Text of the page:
Bad linguistics is bad science. Is it also bad politics?

You might think that the subject that we call linguistics is purely academic—in both senses of the word.

But of course linguistics is also political, as is seen in all the controversies about pronouns, Ebonics, and PC language.

This post, however, is not about any of those. It’s a reflection on some recently published remarks by Grant Barrett, a responsible and respectable public linguist whose podcast, A Way with Words (co-hosted by Martha Barnette) is always entertaining and informative. On that show, which is aimed at a popular audience, Barrett is always kind and supportive, no matter how much ignorance a caller might display. In his blog, however, he is straightforwardly honest, not holding his punches at all. I refer to his recent post, Humdinger of a Bad Irish Scholar, which begins as follows:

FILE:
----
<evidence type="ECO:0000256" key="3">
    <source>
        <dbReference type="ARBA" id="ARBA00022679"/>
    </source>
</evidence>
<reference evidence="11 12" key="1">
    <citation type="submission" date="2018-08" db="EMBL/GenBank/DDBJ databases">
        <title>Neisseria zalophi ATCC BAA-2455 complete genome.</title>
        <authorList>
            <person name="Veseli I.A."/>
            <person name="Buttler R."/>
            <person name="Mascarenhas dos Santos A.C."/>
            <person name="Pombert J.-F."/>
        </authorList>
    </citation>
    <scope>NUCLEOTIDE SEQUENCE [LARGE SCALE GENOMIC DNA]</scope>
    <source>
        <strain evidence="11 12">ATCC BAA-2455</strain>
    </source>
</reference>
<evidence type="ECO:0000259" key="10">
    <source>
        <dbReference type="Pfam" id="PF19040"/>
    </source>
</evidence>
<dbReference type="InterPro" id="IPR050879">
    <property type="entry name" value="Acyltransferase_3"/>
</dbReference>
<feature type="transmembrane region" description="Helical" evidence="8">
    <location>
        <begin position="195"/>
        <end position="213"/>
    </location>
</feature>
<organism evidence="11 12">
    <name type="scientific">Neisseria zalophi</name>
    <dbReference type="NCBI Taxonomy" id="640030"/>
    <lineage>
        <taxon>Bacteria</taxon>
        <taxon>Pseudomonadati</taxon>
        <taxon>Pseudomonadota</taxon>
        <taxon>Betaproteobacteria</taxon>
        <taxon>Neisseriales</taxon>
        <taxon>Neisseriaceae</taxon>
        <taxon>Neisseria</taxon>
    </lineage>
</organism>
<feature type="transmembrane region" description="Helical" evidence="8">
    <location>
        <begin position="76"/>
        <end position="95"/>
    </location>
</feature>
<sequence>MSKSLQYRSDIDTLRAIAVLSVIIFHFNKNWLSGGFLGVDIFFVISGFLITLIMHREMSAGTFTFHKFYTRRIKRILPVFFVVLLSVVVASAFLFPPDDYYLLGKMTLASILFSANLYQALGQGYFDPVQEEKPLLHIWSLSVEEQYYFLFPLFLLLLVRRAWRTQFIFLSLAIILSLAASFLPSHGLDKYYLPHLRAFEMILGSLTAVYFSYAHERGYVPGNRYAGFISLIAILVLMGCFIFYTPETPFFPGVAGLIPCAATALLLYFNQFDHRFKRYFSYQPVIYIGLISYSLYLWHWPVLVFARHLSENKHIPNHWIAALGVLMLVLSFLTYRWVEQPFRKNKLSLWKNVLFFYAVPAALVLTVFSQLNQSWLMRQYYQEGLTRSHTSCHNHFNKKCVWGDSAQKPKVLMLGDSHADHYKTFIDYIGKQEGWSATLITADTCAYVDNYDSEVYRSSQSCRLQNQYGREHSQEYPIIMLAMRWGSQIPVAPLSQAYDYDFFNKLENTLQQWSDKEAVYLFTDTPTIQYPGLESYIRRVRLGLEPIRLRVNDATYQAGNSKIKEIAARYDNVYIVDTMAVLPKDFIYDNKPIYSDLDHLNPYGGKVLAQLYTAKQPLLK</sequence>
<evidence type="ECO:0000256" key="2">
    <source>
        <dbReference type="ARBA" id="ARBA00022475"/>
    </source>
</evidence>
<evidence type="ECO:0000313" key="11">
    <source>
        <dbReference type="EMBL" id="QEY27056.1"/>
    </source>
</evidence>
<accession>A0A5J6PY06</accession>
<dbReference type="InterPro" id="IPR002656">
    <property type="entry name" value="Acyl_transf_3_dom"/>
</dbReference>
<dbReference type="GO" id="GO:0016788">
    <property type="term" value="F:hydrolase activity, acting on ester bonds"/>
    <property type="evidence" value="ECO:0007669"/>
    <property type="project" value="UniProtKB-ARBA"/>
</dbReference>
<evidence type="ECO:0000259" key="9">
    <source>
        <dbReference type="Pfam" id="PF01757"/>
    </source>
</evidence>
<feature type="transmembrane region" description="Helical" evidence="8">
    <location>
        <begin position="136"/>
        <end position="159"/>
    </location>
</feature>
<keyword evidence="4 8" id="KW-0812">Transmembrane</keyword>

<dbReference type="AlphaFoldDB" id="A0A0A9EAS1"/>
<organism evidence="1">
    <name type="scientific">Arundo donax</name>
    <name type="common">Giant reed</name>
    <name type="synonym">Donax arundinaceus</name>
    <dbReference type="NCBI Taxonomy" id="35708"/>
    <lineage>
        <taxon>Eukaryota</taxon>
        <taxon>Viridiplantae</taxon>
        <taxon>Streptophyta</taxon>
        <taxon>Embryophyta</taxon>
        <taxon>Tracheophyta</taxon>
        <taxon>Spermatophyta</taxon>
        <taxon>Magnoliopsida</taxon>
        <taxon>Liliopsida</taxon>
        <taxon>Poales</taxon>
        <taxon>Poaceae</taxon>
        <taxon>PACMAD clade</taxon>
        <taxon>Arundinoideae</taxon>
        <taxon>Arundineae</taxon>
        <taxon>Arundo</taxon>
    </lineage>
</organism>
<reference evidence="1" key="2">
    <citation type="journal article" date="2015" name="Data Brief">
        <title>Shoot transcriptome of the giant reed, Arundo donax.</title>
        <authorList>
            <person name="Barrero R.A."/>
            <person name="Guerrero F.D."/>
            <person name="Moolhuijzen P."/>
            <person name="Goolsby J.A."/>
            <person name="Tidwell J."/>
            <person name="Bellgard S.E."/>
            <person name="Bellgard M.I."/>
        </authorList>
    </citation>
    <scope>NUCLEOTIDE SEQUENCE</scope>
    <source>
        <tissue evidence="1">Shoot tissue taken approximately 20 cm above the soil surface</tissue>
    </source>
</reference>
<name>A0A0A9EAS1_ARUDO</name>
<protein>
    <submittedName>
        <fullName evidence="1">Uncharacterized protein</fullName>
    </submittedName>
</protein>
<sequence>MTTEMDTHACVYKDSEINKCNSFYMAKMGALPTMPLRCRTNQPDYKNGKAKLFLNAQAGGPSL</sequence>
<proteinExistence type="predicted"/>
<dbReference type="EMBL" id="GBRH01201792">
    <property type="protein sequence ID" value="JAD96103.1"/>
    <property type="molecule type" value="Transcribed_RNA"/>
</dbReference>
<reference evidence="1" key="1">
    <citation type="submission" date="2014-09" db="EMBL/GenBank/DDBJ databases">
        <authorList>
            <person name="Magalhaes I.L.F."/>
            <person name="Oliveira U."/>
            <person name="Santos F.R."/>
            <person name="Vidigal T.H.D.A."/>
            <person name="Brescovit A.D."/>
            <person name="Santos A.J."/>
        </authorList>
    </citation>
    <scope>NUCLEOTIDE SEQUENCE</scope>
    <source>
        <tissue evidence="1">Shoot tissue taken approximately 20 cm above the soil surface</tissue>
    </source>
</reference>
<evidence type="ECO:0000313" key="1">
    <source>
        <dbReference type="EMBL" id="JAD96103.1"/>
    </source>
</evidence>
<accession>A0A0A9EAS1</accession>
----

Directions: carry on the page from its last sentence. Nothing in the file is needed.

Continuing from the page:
It is quite incredible that Corey Kilgannon would write in the New York Times about Daniel Cassidy’s book How the Irish Invented Slang without talking to historical lexicographers, historical linguists, or experts in Irish Gaelic linguistics. 

They would tell him that Cassidy’s theories are insubstantial, his evidence inconclusive, his conclusions unlikely, his Gaelic atrocious and even factitious, and his scholarship little better than speculation. In short, his book is preposterous.

This is where we say “Now tell us what you really think.” Anyway, read the rest of Barrett’s post, which is illuminating and useful—not because you might care about Irish linguistics (you probably don’t) but because you care about evidence. Etymology is a science in which evidence is important, just as it is in every other science. We can’t have people making things up for political reasons, as we have seen far too often in the last few years in a very different arena. It’s worth pondering the connections here.



Categories: Linguistics